Michael D. Woodhams, Jesús Fernández-Sánchez, Jeremy G. Sumner
(Submitted on 4 Dec 2014)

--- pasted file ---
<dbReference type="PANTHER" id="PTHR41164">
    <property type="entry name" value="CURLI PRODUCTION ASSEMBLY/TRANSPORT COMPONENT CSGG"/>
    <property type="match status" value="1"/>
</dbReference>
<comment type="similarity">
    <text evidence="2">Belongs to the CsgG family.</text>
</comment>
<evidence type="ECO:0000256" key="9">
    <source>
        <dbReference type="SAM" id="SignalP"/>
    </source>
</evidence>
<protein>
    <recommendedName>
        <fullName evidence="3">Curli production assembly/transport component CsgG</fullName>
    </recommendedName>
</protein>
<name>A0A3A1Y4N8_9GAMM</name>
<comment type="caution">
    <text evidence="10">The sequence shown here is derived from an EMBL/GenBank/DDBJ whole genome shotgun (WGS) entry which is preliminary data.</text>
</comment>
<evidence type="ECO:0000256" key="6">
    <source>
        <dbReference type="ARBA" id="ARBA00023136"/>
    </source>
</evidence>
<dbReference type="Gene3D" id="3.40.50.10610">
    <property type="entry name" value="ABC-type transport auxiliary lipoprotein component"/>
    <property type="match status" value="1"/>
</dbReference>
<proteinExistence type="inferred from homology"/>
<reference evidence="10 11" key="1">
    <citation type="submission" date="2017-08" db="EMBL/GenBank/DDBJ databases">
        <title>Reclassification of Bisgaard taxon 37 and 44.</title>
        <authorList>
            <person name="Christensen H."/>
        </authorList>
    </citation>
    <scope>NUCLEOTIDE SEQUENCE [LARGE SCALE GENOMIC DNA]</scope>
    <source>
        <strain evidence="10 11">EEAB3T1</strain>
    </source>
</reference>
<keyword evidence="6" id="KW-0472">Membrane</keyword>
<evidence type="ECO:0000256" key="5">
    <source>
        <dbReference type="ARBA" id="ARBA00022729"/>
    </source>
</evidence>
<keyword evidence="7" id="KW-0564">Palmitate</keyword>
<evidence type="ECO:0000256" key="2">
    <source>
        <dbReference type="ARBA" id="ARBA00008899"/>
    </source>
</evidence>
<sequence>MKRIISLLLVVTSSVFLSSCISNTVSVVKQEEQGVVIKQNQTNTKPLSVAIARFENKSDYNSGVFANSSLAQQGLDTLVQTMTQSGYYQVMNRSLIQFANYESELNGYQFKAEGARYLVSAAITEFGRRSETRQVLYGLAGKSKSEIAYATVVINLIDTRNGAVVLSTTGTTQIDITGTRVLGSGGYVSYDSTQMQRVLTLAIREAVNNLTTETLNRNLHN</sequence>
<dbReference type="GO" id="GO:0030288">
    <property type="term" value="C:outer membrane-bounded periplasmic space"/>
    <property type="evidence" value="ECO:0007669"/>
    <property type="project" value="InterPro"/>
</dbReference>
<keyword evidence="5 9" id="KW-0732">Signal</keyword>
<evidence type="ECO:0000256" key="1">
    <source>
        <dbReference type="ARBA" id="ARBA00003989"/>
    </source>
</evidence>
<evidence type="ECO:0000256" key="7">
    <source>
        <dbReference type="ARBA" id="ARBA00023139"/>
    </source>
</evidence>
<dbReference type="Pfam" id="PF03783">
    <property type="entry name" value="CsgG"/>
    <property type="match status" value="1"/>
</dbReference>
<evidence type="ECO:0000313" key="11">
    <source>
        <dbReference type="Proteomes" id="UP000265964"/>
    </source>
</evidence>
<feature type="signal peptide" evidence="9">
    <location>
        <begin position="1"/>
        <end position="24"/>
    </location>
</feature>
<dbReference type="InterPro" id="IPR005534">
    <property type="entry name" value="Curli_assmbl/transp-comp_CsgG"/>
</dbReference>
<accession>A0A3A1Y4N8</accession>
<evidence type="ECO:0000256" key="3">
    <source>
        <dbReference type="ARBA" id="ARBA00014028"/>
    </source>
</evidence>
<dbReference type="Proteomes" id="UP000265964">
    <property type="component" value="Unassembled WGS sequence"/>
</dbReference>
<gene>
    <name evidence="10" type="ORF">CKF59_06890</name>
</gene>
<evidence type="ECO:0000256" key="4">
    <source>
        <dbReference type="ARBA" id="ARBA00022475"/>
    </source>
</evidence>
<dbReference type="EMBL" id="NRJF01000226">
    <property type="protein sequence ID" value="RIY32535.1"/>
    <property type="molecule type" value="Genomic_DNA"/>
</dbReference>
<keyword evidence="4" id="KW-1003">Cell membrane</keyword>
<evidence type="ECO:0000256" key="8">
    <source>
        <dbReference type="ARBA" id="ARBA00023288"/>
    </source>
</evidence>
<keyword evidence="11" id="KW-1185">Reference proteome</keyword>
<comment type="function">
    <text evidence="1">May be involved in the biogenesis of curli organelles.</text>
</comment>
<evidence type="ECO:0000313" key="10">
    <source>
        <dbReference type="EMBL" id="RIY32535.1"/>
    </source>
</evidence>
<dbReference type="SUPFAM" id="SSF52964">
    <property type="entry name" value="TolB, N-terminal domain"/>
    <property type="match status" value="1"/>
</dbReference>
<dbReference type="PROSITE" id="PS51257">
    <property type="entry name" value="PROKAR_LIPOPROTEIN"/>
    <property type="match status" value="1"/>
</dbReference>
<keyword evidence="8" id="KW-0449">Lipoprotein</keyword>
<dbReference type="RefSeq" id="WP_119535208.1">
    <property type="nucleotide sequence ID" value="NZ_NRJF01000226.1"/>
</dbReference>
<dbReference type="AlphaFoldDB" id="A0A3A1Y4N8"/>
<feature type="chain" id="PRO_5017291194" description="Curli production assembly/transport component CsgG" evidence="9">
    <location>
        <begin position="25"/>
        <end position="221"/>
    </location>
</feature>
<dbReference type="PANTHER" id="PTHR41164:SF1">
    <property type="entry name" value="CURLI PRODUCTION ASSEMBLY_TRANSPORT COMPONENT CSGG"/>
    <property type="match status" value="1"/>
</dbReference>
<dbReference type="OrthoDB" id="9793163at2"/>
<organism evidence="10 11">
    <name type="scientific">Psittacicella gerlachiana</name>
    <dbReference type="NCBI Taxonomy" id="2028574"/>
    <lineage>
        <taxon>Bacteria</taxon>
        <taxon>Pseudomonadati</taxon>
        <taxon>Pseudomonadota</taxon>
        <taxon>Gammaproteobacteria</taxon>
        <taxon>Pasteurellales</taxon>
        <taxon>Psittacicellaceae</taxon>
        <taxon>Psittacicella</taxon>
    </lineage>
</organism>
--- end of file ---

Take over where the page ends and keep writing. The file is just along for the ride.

When the process underlying DNA substitutions varies across evolutionary history, the standard Markov models underlying standard phylogenetic methods are mathematically inconsistent. The most prominent example is the general time reversible model (GTR) together with some, but not all, of its submodels. To rectify this deficiency, Lie Markov models have been developed as the class of models that are consistent in the face of a changing process of DNA substitutions. Some well-known models in popular use are within this class, but are either overly simplistic (e.g. the Kimura two-parameter model) or overly complex (the general Markov model). On a diverse set of biological data sets, we test a hierarchy of Lie Markov models spanning the full range of parameter richness. Compared against the benchmark of the ever-popular GTR model, we find that as a whole the Lie Markov models perform remarkably well, with the best performing models having eight parameters and the ability to recognise the distinction between purines and pyrimidines.